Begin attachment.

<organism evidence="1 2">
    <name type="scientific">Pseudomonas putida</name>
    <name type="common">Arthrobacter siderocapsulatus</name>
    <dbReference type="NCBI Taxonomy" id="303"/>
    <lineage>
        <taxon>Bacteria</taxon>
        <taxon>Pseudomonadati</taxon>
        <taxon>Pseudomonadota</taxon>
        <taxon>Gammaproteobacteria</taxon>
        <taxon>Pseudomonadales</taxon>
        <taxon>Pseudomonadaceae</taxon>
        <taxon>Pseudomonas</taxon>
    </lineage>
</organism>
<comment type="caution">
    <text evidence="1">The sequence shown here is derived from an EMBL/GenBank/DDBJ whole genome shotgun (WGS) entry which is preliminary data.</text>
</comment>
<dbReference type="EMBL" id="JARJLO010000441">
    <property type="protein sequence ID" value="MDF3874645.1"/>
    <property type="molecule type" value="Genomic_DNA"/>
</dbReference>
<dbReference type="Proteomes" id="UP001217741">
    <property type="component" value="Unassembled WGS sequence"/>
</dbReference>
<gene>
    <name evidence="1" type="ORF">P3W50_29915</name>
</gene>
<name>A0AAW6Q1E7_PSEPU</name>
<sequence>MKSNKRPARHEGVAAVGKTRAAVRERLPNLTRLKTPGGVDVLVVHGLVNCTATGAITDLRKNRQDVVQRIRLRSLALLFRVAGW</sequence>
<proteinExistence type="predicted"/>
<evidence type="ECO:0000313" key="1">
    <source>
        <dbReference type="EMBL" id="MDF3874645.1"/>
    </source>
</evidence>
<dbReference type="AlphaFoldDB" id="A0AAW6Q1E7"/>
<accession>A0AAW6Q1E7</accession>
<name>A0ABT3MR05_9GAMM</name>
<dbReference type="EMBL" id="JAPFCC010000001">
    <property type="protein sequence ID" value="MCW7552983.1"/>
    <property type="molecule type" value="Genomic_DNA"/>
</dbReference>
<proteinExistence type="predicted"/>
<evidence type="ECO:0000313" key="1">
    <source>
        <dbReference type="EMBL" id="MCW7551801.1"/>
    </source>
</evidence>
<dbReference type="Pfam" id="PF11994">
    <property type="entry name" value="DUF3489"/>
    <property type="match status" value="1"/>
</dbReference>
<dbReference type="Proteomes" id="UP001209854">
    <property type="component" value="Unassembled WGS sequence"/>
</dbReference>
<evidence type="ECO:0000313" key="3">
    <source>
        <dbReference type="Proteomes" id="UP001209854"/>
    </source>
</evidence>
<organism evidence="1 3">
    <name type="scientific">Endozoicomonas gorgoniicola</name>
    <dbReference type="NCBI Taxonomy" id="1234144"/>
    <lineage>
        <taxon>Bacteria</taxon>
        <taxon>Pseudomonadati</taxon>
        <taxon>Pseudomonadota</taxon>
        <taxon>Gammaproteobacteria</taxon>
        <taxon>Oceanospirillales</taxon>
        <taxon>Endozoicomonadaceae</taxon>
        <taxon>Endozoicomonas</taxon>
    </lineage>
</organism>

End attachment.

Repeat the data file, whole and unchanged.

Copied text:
<organism evidence="1 2">
    <name type="scientific">Pseudomonas putida</name>
    <name type="common">Arthrobacter siderocapsulatus</name>
    <dbReference type="NCBI Taxonomy" id="303"/>
    <lineage>
        <taxon>Bacteria</taxon>
        <taxon>Pseudomonadati</taxon>
        <taxon>Pseudomonadota</taxon>
        <taxon>Gammaproteobacteria</taxon>
        <taxon>Pseudomonadales</taxon>
        <taxon>Pseudomonadaceae</taxon>
        <taxon>Pseudomonas</taxon>
    </lineage>
</organism>
<comment type="caution">
    <text evidence="1">The sequence shown here is derived from an EMBL/GenBank/DDBJ whole genome shotgun (WGS) entry which is preliminary data.</text>
</comment>
<dbReference type="EMBL" id="JARJLO010000441">
    <property type="protein sequence ID" value="MDF3874645.1"/>
    <property type="molecule type" value="Genomic_DNA"/>
</dbReference>
<dbReference type="Proteomes" id="UP001217741">
    <property type="component" value="Unassembled WGS sequence"/>
</dbReference>
<gene>
    <name evidence="1" type="ORF">P3W50_29915</name>
</gene>
<name>A0AAW6Q1E7_PSEPU</name>
<sequence>MKSNKRPARHEGVAAVGKTRAAVRERLPNLTRLKTPGGVDVLVVHGLVNCTATGAITDLRKNRQDVVQRIRLRSLALLFRVAGW</sequence>
<proteinExistence type="predicted"/>
<evidence type="ECO:0000313" key="1">
    <source>
        <dbReference type="EMBL" id="MDF3874645.1"/>
    </source>
</evidence>
<dbReference type="AlphaFoldDB" id="A0AAW6Q1E7"/>
<accession>A0AAW6Q1E7</accession>
<name>A0ABT3MR05_9GAMM</name>
<dbReference type="EMBL" id="JAPFCC010000001">
    <property type="protein sequence ID" value="MCW7552983.1"/>
    <property type="molecule type" value="Genomic_DNA"/>
</dbReference>
<proteinExistence type="predicted"/>
<evidence type="ECO:0000313" key="1">
    <source>
        <dbReference type="EMBL" id="MCW7551801.1"/>
    </source>
</evidence>
<dbReference type="Pfam" id="PF11994">
    <property type="entry name" value="DUF3489"/>
    <property type="match status" value="1"/>
</dbReference>
<dbReference type="Proteomes" id="UP001209854">
    <property type="component" value="Unassembled WGS sequence"/>
</dbReference>
<evidence type="ECO:0000313" key="3">
    <source>
        <dbReference type="Proteomes" id="UP001209854"/>
    </source>
</evidence>
<organism evidence="1 3">
    <name type="scientific">Endozoicomonas gorgoniicola</name>
    <dbReference type="NCBI Taxonomy" id="1234144"/>
    <lineage>
        <taxon>Bacteria</taxon>
        <taxon>Pseudomonadati</taxon>
        <taxon>Pseudomonadota</taxon>
        <taxon>Gammaproteobacteria</taxon>
        <taxon>Oceanospirillales</taxon>
        <taxon>Endozoicomonadaceae</taxon>
        <taxon>Endozoicomonas</taxon>
    </lineage>
</organism>